About this Piece
Length: c: 22 minutes
Orchestration: 2 flutes (both = piccolo), 2 oboes, 2 clarinets, 2 bassoons, 4 horns, 2 trumpets, 3 trombones, timpani, percussion (bass drum, cymbals, tambourine, and triangle), and strings
First Los Angeles Philharmonic performance: March 10, 1929, Georg Schnéevoigt conducting
Sibelius wrote incidental music for theater productions throughout his active career. Often written in a lighter, frankly more commercial style than his more personal developments in the tone poems and symphonies, this music nonetheless figured importantly in Sibelius’ emergence as one of the dominant musical figures of the early 20th century.
A case in point is the music that Sibelius wrote for King Christian II, a historical play by the Swedish writer Adolf Paul that was produced in Helsinki in February 1898. Sibelius extracted a suite of five numbers that almost immediately became his first published orchestral music, and when the composer left late in February for an extended trip to Germany, he took it with him. In Germany the Leipzig firm Breitkopf & Härtel picked it up and a year later the suite also became his first music publically performed in Germany. Reviews were critical and Sibelius wrote to Ferruccio Busoni that he regretted being introduced by “salon music,” but it was a crucial connection for Sibelius, with both the publisher and the German musical public.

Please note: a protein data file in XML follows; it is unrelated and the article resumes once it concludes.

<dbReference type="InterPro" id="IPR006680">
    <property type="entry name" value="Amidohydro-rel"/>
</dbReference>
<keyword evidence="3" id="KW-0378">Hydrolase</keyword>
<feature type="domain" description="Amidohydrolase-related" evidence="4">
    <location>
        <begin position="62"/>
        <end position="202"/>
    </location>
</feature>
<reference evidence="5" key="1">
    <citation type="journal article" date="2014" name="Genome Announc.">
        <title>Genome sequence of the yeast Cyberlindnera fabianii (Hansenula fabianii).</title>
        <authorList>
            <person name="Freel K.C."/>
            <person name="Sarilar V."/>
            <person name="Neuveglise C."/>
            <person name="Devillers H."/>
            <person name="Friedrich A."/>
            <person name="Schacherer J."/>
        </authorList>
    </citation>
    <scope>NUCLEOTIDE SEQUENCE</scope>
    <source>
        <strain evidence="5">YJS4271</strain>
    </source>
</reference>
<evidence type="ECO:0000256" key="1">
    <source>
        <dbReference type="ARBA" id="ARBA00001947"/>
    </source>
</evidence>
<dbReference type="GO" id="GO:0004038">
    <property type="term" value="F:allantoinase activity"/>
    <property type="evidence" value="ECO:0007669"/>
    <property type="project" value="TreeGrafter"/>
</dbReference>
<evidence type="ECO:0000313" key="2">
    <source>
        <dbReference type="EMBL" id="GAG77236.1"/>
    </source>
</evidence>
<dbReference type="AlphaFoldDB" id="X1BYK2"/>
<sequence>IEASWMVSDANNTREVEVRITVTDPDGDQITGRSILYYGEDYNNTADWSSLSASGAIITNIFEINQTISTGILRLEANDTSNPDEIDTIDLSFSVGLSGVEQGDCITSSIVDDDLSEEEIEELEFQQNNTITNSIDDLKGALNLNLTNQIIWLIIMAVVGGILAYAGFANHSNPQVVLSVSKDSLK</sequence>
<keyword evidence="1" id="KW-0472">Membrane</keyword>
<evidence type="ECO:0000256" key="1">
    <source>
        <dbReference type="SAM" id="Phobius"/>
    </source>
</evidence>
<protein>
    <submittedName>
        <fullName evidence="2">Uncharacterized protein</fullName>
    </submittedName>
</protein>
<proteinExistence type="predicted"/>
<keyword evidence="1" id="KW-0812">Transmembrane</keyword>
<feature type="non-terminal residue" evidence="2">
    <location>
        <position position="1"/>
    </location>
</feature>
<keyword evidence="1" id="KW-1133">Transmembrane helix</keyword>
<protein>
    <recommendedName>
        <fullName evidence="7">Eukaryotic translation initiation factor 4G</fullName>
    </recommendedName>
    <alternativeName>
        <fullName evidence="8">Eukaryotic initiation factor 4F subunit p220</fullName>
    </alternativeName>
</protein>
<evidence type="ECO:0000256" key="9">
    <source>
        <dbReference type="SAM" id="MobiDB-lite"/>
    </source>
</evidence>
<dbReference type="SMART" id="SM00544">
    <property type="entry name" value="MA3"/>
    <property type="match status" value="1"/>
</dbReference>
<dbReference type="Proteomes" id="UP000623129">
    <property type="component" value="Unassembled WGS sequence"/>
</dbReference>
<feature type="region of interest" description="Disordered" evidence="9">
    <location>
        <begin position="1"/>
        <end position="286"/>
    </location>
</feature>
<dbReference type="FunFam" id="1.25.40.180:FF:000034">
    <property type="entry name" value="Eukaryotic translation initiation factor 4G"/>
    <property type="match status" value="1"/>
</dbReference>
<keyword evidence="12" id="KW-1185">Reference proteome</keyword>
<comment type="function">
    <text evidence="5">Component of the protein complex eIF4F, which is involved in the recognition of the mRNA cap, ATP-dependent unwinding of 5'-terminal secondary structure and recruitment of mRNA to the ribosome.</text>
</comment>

The play deals with the travails of the titular 16th-century king, who makes the dynastic and political mistake of falling in love with a commoner. She is poisoned by a rival and after a bloody revenge he is deposed, dying in prison. The atmospheric, gently waltzing Nocturne was originally an entr’acte, as was the fiery Ballade depicting the political turmoil. Sibelius paired the yearning string Elegy with the rustic Musette, so sometimes the suite is described as being only four numbers. The elegant Serenade was the prelude to Act III, introducing court dancing. This is gracious, immediately appealing music – salon music, perhaps, but with many hallmarks of Sibelius’ sterner stuff, from musical details of orchestration and an inclination to end motives with a whiplash to the prevailing melancholy.